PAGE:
Now one the premier producer of yarn and garments in South America, Manos Del Uruguay (“hands of Uruguay” in Spanish) began in 1968 when a small group of local women were looking for a way to “promote social and economic development of women in our rural areas.”
Since then, that same group of women has developed in 17 cooperatives and a non-profit organization. Thanks to its dedicated and passion for making a true difference for local communities, Manos has become the second most beloved business by Uruguay locals, right behind the country’s only national dairy cooperative.
All Manos’ yarn is grown, spun and dyed right in these cooperatives. The company is also well-known for its knitted garments, which are made from start to finish of these yarns in the same cooperatives. You can buy these breathtaking garments in stores all over the world (you know, if you don’t feel like knitting or crochet – HA). Manos also manufactures private label garments for brands like J Crew, Ralph Lauren, Donna Karen, Victoria’s Secret, Banana Republic, and the Peruvian Connection.
Though their goods are not certified organic, the immense amount of local production is cause alone to want to buy Manos Del Uruguay’s fibers – it also doesn’t hurt that their yarns will stop you in your tracks when you see them in-person. I bought three hanks of their Cotton Stria yarn in Saffron at my favorite local yarn shop (shout out to San Francisco’s ImagiKnit – you rock!) and … well … I can’t stop staring at it. The color is so vivid that it entrances my eyes and is more than pleasing to my fingers as I knit with it. In addition to their smooth Cotton Stria, Manos offers both solid and multi-colored hand spun wool and silk yarns. The collection of colors that I have found for their silk blends is much smaller than the colossal options available in wool (Purl Soho has 72 solid different shades!).
[Image courtesy of Purl Soho; Handspun Multi Colors in 100% wool (merino & corriedale blend) in “Bramble”]
Who makes your favorite sustainable yarns?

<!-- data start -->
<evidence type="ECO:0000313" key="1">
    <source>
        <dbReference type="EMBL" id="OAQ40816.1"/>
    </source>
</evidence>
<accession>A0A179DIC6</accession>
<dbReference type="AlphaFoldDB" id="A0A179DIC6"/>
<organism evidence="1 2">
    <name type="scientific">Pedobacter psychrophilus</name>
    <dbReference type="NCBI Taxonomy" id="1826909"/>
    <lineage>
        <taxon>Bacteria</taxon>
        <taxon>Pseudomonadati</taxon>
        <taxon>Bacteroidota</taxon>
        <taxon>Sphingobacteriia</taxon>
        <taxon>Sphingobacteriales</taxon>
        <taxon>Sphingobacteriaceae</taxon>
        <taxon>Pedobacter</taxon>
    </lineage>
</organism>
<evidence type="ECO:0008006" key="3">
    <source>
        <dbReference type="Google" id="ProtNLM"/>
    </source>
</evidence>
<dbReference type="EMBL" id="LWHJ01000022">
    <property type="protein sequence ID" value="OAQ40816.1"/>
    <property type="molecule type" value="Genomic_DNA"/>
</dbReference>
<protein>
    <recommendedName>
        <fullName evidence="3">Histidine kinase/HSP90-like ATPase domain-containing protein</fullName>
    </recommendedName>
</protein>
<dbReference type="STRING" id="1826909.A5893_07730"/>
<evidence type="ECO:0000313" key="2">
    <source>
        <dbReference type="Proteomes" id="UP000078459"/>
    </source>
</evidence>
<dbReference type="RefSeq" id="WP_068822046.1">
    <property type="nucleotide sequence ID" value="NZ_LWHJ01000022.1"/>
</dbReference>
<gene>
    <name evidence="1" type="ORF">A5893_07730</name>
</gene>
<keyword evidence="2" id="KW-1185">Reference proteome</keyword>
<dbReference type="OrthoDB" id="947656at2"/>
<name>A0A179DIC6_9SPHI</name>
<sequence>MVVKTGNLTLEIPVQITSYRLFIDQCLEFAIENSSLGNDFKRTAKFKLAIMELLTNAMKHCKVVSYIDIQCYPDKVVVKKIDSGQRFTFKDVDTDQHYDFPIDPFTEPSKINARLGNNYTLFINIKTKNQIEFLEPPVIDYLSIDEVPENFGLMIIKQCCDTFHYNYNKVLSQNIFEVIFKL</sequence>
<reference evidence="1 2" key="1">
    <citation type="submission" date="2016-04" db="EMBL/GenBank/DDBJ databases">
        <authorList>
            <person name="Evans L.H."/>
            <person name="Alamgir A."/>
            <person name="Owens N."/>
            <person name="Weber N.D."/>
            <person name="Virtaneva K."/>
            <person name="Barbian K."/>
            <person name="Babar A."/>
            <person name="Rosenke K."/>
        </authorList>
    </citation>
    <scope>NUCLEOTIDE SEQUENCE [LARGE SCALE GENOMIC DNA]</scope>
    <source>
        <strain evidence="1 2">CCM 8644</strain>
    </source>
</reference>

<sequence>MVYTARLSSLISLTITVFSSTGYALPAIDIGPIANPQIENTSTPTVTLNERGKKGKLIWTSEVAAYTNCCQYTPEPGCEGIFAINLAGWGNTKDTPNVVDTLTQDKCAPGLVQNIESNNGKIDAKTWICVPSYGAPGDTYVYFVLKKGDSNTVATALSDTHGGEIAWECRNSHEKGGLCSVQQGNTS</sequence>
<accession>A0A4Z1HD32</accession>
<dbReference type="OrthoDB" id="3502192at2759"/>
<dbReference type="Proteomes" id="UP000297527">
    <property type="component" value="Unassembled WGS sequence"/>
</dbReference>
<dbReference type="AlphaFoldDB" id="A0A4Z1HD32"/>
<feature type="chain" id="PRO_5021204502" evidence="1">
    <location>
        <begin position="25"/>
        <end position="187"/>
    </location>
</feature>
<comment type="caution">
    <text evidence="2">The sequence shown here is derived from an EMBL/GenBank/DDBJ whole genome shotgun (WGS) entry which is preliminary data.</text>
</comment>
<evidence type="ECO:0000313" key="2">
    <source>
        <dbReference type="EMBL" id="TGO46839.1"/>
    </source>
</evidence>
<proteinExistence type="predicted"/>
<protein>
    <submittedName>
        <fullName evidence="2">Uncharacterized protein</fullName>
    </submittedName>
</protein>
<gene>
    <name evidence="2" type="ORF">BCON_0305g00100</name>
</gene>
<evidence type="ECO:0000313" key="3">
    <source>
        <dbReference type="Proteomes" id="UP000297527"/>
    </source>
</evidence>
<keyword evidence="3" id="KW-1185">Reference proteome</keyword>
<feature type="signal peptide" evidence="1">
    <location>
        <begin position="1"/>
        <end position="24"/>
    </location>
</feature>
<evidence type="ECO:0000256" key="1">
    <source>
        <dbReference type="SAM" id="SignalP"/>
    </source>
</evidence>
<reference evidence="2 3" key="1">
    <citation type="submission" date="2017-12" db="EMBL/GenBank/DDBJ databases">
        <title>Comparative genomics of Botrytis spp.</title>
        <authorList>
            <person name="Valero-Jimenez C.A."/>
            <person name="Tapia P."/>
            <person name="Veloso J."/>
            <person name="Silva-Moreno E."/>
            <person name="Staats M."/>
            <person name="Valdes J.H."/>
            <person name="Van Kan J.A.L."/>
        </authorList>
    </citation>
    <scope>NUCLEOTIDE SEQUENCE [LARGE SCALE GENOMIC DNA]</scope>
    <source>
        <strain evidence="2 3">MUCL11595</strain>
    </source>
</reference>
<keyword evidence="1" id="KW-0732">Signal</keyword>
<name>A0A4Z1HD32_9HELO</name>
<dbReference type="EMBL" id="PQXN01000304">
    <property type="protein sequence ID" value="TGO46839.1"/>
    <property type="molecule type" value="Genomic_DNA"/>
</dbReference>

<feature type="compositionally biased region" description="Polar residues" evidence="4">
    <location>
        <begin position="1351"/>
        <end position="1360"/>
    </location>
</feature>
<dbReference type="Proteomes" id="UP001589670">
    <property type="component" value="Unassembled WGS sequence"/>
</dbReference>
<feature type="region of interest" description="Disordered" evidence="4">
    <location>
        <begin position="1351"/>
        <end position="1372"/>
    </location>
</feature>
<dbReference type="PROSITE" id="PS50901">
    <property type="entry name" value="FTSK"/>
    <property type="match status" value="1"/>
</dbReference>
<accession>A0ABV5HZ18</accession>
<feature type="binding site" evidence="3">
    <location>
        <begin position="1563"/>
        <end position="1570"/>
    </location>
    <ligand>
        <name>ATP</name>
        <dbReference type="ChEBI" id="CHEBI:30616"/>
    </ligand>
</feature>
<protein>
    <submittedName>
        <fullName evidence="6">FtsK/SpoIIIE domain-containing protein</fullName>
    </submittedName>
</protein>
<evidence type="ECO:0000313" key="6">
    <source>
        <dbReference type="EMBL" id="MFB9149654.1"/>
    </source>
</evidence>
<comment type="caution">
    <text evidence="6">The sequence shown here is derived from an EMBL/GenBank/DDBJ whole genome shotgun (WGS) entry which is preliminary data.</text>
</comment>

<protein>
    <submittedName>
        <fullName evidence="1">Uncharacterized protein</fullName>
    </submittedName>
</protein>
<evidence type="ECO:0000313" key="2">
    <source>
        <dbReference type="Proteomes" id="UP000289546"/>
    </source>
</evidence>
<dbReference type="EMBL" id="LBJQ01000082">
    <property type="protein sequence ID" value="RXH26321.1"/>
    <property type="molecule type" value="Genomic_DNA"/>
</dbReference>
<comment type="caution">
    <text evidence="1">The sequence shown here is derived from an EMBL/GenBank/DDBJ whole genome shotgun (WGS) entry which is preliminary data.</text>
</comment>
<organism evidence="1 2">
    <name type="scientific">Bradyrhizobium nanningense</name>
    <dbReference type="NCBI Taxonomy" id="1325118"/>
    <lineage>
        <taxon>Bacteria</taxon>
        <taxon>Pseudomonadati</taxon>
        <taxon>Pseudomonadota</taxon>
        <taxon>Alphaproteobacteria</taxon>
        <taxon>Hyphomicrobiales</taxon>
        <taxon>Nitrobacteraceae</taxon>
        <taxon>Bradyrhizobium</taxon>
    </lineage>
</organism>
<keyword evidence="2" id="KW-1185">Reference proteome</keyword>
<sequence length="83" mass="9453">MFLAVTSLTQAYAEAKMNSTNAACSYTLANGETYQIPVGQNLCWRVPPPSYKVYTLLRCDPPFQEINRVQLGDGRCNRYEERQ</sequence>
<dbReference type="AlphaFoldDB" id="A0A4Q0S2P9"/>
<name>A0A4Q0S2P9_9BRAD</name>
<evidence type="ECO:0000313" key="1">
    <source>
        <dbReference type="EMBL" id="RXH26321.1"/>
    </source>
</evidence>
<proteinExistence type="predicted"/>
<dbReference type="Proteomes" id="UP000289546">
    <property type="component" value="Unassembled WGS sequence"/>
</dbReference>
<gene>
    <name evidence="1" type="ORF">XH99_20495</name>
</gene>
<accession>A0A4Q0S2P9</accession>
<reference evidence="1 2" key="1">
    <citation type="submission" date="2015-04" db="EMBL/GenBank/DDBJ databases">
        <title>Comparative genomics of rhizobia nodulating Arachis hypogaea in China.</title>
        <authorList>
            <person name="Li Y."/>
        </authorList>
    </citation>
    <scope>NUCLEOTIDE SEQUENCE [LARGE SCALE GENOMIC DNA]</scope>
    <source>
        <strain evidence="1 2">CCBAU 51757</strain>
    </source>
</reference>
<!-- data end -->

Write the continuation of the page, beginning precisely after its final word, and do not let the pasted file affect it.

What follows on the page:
Which natural fiber is your favorite to work with? (i.e. cotton, wool, bamboo, hemp … etc.)
Let us know what you love to create with and we might feature them in the next installment of Yearn-Worthy Yarns!
13 CommentsLeave a Reply
This sounds like a really interesting company. As a yarn dealer, my only question would be are the sheep raised according to any humane standards. But I am definitely going to check this out. Thanks for the information. Your page has a ton of useful stuff.
I’m an artist who discovered fiber a couple of years ago – have been knitting/felting (handbags and tapestries) with Manos and love it. I’m planning a trip to Uruguay with a collector who is fluent in Spanish. We plan to take photos of the women at work in the cooperatives – for my future podcast and/or website. I believe the main office is in Montevideo but have had trouble locating a contact person. Do you know of someone who could help me in purchasing large quantities of yarn direct and possibly even coordinating a tour of the cooperatives?
Thanks for your time,
Marcia Barrow Taylor
Yes, if you have a contact in Uruguay I’d love to know who it is. And Marcia Barrow Taylor, I am hoping to travel to Uruguay to do a documentary/publicity piece for Manos…Feel free to contact me:
Pingback:Victoria Everman :: Writer, Model, Environmentalist, Crafter, Yogi » Blog Archive » Weekly Green Crafts: CAGW Round-Up for Jan 26th-Feb 1st